Navigation menu

Thursday, May 10, 2007

The view from the other side of the desk...

Several years back, I put out my own ezine. During the little over a year I published it, I learned a great deal. Things that help me as a writer...and things I'm applying now as an Contributing Editor for WOW! Let me share a few with you.

Editors want to see you, the writer, succeed. We love to get a submission that is wonderfully written. We want to be able to publish it. Actually, when you get right down to it...we NEED your great writing. We can't do with out it.

No one likes rejection letters...either sending them or receiving them. They are just a part of the writing business process. One time I heard them described as Negative Marketing Statements. I kinda like that term. It takes a little of the personal feel out of them. My mentor says it's like going to the market with apples. You have great apples. But for some reason that day, oranges are the rage. Doesn't mean there's anything wrong with your apples, just they aren't what the buyer wants. That makes sense too.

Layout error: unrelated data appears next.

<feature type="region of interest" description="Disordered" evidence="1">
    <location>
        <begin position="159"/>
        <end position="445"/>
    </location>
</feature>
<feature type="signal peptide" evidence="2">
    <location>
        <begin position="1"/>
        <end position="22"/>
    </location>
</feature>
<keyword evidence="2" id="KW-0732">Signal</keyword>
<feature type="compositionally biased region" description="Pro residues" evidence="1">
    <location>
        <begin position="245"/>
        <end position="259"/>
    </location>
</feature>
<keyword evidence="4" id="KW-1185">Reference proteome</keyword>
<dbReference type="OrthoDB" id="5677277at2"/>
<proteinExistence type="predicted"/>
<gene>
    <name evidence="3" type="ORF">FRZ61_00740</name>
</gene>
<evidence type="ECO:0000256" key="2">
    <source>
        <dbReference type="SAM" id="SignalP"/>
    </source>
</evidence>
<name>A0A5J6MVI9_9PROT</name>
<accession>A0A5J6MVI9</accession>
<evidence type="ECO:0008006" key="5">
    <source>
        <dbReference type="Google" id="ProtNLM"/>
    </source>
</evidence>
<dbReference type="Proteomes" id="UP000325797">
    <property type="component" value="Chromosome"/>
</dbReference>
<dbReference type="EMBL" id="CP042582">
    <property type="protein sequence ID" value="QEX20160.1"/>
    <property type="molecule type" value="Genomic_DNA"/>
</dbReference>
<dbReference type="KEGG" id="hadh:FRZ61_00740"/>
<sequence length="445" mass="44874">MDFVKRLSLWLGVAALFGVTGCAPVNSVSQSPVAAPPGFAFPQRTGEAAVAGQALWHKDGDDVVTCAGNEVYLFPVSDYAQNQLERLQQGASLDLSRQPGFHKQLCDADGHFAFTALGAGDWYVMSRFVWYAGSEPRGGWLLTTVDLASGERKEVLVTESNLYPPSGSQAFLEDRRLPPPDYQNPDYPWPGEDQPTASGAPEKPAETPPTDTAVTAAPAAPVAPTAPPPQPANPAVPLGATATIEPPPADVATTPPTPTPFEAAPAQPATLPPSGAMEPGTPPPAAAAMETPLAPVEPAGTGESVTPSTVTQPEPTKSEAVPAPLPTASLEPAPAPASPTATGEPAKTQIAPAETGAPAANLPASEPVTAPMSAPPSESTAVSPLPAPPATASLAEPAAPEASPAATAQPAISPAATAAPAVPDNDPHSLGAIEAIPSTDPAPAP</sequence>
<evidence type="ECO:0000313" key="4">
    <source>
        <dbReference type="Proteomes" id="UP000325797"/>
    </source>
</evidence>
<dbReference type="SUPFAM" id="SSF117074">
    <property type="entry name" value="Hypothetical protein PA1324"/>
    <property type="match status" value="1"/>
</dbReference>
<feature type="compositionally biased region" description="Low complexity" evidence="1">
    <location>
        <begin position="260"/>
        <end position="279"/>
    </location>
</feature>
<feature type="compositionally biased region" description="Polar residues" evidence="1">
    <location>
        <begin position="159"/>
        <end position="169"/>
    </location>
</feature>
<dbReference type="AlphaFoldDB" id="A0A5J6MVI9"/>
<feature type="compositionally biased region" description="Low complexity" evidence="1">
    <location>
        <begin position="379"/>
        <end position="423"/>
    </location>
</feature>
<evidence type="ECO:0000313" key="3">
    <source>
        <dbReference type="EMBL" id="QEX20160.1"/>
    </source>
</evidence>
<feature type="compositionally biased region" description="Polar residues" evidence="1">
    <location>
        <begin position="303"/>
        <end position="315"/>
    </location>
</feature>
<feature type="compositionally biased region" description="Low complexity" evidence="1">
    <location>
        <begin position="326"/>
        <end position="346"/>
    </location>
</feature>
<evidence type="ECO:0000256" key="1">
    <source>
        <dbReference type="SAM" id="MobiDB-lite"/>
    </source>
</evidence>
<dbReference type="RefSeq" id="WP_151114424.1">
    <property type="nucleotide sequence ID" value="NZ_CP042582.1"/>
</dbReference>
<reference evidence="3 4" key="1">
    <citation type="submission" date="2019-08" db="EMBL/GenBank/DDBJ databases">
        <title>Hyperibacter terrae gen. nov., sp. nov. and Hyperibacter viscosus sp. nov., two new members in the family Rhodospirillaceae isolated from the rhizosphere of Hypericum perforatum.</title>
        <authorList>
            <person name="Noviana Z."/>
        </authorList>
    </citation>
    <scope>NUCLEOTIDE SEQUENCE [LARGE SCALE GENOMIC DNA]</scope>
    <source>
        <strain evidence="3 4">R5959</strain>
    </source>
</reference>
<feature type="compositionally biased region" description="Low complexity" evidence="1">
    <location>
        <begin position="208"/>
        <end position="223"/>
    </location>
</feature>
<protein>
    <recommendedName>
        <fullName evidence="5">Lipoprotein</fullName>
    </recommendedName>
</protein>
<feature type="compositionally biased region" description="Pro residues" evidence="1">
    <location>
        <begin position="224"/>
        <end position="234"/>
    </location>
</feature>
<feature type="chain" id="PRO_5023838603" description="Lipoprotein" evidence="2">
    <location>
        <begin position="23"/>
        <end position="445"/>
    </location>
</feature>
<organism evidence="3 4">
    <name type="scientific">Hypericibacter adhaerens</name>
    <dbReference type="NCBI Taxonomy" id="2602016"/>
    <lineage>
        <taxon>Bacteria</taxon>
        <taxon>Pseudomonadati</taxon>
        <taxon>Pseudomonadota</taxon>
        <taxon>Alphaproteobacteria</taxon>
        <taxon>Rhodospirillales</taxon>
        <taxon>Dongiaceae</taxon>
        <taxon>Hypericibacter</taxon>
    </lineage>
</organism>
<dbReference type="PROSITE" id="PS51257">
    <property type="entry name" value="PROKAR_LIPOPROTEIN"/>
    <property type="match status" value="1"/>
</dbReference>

I also learned there is a lot I can do as a writer to increase my chance of connecting with an editor and avoiding those rejection letters.

First...write well! Miss Snark says good writing trumps all and she is so right. If the writing is excellent, many editors will ask for minor changes to bring the article in line with the tone/voice of the publication.

Next, study the publication. Know as much about it as possible. Know the readers, the voice, and previous topics covered. The more you know, the better you can target your piece to the publication. The better targeted your piece is, the less chance of a rejection letter.

Most importantly...never give up. What might not work at one place will be loved at another. Even writers with many, many publishing credits get rejection letters. Never give up...just send your piece somewhere else. Again, my mentor says to have a list of at least five places my story/article will fit. If one rejects it, send it out to another on the list the very same day. Sure, I sulk but it goes back out:--)

Remember, you are a writer. Editors need you!

Now, get that rejected piece you've been hiding, give it a good going over and send it back out:-)



  1. Great advice and a sound reminder to never give up and never say never! ;-)

  2. Jean, I love this advice, especially the analogy of apples and oranges... so true. :-)

    I think handling rejections is the toughest part of the job because we've all been on the other side of the fence.


We love to hear from readers! Please leave a comment. :)